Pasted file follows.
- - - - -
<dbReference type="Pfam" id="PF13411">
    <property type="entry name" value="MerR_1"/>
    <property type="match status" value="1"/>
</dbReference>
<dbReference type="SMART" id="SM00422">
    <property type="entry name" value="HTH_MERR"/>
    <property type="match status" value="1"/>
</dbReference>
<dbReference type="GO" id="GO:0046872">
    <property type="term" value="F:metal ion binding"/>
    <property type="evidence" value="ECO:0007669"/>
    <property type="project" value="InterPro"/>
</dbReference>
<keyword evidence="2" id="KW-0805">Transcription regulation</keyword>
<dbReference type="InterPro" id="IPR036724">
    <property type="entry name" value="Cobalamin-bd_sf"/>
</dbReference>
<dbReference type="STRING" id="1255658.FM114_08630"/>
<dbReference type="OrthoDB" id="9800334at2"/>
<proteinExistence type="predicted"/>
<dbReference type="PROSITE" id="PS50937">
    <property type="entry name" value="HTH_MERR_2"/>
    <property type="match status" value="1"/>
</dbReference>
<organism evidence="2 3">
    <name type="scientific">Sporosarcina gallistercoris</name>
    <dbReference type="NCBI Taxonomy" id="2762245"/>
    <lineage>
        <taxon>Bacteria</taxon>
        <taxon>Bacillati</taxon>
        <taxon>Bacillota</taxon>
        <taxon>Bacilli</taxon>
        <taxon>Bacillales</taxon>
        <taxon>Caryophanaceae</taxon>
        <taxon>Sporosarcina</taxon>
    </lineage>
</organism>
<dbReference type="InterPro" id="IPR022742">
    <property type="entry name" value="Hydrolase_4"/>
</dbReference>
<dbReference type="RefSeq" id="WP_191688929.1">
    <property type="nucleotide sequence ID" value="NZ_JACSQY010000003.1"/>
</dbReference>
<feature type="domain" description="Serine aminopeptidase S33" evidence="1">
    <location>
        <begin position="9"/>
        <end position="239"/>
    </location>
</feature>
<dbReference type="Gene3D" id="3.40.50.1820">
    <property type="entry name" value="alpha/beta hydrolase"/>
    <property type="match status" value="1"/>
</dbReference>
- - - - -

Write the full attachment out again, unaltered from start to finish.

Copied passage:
<dbReference type="Pfam" id="PF13411">
    <property type="entry name" value="MerR_1"/>
    <property type="match status" value="1"/>
</dbReference>
<dbReference type="SMART" id="SM00422">
    <property type="entry name" value="HTH_MERR"/>
    <property type="match status" value="1"/>
</dbReference>
<dbReference type="GO" id="GO:0046872">
    <property type="term" value="F:metal ion binding"/>
    <property type="evidence" value="ECO:0007669"/>
    <property type="project" value="InterPro"/>
</dbReference>
<keyword evidence="2" id="KW-0805">Transcription regulation</keyword>
<dbReference type="InterPro" id="IPR036724">
    <property type="entry name" value="Cobalamin-bd_sf"/>
</dbReference>
<dbReference type="STRING" id="1255658.FM114_08630"/>
<dbReference type="OrthoDB" id="9800334at2"/>
<proteinExistence type="predicted"/>
<dbReference type="PROSITE" id="PS50937">
    <property type="entry name" value="HTH_MERR_2"/>
    <property type="match status" value="1"/>
</dbReference>
<organism evidence="2 3">
    <name type="scientific">Sporosarcina gallistercoris</name>
    <dbReference type="NCBI Taxonomy" id="2762245"/>
    <lineage>
        <taxon>Bacteria</taxon>
        <taxon>Bacillati</taxon>
        <taxon>Bacillota</taxon>
        <taxon>Bacilli</taxon>
        <taxon>Bacillales</taxon>
        <taxon>Caryophanaceae</taxon>
        <taxon>Sporosarcina</taxon>
    </lineage>
</organism>
<dbReference type="InterPro" id="IPR022742">
    <property type="entry name" value="Hydrolase_4"/>
</dbReference>
<dbReference type="RefSeq" id="WP_191688929.1">
    <property type="nucleotide sequence ID" value="NZ_JACSQY010000003.1"/>
</dbReference>
<feature type="domain" description="Serine aminopeptidase S33" evidence="1">
    <location>
        <begin position="9"/>
        <end position="239"/>
    </location>
</feature>
<dbReference type="Gene3D" id="3.40.50.1820">
    <property type="entry name" value="alpha/beta hydrolase"/>
    <property type="match status" value="1"/>
</dbReference>